Police hearing for Sewell under way

Officer is accused of planting evidence

November 02, 2001|By Del Quentin Wilber | Del Quentin Wilber,SUN STAFF

The Baltimore Police Department moved yesterday to put one of its biggest embarrassments of the past year behind it by launching proceedings to fire an officer accused of planting evidence on an innocent man.

The disciplinary hearing is the latest chapter in a saga that included the indictment of Officer Brian L. Sewell on criminal corruption charges, a break-in at a secret police internal affairs office, city prosecutors' decision to drop the case against Sewell and a high-profile clash between Mayor Martin O'Malley and State's Attorney Patricia C. Jessamy.

At the time of Sewell's indictment, Police Commissioner Edward T. Norris called the officer's alleged actions a "horrible breach of the public trust," and Sean R. Malone, the department's chief legal counsel, echoed that theme yesterday. Sewell's integrity "has forever been tarnished," Malone said, and the officer should be found guilty of misconduct charges, an action that would lead to his dismissal by Norris.

But a lawyer for Sewell, who is a seven-year veteran, argued at the hearing that Sewell had done nothing wrong and "made a mistake of the heart, not of the mind."

The lawyer, Michael E. Davey, also said that Sewell was the victim of city officials who are eager to see the officer prosecuted and punished.

Testimony before the three-member board of police officials also revealed that the internal sting that preceded the planting of fake drugs on an 18-year-old man was flawed and unorganized.

The sting began about 9 a.m. Sept. 4, 2000. Internal affairs officers testified that they planted fake drugs - small packets of soap - on a bench in a park at Presstman and Madison streets in the city's central police district.

Then they called city dispatchers to report anonymously that a man wearing a white tank top T-shirt and yellow sweat pants had left some drugs at a park bench near Presstman Street, the internal affairs officers testified.

Sewell responded but could not find the drugs. Two other officers showed up, and one of them found the bag of what appeared to be drugs and took it away, the internal affairs officers said.

Malone said that Sewell then responded to a burglary call a few blocks away. There, Sewell stopped Frederick L. McCoy, then 18, as he was leaving a vacant home and charged him with burglary. He also charged him with possessing the bag found earlier at the park, saying in charging documents that he saw McCoy "placing a clear plastic bag into a crack of a park bench."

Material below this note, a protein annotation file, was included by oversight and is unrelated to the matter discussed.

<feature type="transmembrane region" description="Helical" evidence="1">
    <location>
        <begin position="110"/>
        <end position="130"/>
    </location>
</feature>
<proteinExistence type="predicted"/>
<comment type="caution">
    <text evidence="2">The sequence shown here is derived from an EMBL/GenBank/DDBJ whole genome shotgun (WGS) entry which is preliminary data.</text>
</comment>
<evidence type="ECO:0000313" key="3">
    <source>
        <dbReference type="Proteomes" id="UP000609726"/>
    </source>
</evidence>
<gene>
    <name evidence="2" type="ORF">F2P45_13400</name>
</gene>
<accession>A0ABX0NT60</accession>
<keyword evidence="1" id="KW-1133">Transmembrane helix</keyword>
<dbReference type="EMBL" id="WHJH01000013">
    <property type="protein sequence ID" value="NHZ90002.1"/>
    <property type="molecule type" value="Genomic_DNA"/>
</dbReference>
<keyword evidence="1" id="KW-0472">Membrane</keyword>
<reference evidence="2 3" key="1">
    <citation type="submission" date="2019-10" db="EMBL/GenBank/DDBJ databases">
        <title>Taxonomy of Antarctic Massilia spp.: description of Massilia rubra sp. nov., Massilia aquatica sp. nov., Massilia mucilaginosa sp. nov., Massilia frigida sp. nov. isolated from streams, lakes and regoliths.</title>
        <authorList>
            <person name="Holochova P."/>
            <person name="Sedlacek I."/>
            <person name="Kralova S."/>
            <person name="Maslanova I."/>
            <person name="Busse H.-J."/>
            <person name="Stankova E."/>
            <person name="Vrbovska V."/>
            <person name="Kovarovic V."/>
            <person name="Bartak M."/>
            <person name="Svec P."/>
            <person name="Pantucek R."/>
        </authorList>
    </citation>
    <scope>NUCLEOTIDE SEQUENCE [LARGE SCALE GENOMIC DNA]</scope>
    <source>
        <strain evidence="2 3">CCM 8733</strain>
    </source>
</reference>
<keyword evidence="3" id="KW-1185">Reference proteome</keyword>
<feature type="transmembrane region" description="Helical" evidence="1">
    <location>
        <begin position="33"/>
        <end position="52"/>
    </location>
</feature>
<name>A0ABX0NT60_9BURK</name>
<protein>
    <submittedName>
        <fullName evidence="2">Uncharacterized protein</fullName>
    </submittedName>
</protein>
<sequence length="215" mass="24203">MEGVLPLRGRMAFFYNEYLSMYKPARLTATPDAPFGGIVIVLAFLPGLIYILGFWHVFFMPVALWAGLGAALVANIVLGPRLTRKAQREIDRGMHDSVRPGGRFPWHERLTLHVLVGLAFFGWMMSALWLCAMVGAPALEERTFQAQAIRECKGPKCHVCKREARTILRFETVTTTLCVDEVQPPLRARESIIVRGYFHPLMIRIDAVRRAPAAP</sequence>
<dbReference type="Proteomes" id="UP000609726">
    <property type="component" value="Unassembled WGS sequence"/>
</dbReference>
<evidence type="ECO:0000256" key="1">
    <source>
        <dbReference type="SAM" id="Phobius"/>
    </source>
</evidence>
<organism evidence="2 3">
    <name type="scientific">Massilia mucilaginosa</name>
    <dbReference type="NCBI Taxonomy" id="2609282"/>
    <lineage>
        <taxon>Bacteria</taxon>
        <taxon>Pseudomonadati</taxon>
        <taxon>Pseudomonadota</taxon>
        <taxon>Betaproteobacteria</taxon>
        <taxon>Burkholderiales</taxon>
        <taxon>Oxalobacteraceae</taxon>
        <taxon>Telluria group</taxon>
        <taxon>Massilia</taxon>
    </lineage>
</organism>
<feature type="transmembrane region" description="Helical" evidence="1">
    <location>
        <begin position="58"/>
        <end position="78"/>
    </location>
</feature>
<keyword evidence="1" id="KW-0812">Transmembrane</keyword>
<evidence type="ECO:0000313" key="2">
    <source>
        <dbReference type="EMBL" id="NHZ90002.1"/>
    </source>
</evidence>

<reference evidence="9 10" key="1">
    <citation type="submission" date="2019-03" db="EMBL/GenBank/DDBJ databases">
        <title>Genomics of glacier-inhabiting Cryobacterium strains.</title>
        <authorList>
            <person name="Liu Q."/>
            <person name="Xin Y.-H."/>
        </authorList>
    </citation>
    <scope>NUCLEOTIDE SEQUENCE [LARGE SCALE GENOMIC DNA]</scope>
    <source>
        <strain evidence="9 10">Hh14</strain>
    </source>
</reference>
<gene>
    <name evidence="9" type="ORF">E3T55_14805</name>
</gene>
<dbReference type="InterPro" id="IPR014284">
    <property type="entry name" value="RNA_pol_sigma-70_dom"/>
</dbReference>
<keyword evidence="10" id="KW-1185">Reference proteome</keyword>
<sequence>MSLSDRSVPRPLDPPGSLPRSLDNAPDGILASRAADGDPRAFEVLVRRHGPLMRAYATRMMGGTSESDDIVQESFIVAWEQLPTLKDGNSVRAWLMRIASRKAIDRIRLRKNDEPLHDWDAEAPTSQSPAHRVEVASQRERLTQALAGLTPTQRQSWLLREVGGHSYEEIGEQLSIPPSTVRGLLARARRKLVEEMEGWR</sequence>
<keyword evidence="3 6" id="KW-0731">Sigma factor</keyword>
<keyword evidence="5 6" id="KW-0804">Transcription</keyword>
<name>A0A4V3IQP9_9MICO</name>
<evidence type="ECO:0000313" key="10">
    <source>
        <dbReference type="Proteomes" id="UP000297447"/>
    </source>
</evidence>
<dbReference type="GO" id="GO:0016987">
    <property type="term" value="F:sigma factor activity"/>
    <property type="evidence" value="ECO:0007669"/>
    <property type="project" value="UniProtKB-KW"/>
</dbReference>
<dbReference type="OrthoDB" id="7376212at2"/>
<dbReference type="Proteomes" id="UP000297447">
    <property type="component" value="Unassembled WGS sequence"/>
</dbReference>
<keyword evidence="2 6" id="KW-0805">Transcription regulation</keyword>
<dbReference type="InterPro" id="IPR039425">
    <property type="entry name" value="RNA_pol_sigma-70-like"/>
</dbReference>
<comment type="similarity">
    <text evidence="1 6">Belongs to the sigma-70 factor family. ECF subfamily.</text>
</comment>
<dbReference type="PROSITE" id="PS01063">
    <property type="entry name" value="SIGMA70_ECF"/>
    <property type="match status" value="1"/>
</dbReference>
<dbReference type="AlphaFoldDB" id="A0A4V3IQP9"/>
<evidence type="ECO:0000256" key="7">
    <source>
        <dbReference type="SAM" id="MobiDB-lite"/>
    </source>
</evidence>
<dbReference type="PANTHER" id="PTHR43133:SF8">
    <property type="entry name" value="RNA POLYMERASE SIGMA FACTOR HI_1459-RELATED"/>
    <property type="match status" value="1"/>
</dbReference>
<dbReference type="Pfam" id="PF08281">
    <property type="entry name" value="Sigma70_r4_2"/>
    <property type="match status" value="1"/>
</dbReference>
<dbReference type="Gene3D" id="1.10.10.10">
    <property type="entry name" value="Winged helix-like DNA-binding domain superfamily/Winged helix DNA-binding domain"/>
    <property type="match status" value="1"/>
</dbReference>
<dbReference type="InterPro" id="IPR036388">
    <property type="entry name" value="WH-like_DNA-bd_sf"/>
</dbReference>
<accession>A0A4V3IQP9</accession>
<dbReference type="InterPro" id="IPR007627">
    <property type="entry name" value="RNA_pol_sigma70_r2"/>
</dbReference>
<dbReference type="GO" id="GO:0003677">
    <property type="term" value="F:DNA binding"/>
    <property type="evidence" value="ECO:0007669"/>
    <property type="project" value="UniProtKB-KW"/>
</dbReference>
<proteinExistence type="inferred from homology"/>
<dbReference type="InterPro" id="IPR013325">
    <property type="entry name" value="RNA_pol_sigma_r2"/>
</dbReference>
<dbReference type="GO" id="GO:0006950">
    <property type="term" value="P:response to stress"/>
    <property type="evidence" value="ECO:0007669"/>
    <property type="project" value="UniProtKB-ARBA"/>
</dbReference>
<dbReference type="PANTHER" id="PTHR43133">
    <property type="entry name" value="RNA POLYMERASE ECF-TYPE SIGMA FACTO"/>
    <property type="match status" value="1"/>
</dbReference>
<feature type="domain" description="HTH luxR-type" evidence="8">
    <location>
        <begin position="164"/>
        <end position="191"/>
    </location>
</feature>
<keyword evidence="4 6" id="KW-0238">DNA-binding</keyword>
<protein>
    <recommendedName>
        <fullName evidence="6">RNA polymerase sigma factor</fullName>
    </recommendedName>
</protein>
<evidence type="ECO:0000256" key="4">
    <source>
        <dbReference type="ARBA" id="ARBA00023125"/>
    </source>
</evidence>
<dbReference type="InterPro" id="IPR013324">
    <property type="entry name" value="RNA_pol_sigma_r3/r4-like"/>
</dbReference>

But testimony from the internal affairs officers, Sgt. Kelvin D. Sewell (no relation to Brian Sewell) and Officer Liza J. Hoover, also showed that they did not follow basic departmental procedures in the sting operation - including the use of a video recorder, taking detailed notes and following up quickly after the sting operation. It also took them and another internal affairs officer, Joseph P. Comma Jr., 10 days to track down what happened to the fake drugs.

The internal affairs officers' office was burglarized in December, about three months after Sewell was indicted on charges of criminal perjury and misconduct. City prosecutors dropped the charges in January, noting problems with evidence lost in the break-in and police witnesses who were suspects.

The primary investigator during the sting operation - Comma - has been charged in the burglary.

Despite those problems, Sewell will have to overcome the overriding fact in the case: He charged McCoy with possessing drugs that turned out to be fake.

But Davey argued that Brian Sewell saw a man matching McCoy's description leave the park that morning. Another officer who responded to the scene testified yesterday that Sewell told him in the park that he had seen someone run from the scene.

Hoover, the only internal affairs officer who was watching the park bench, said she never saw anyone in the park except for Sewell and the two other officers.

The hearing will continue today. If the board finds Sewell guilty, it will recommend a punishment. Norris, who can override the board's recommendation, is expected to fire Sewell.

Baltimore Sun Articles
Please note the green-lined linked article text has been applied commercially without any involvement from our newsroom editors, reporters or any other editorial staff.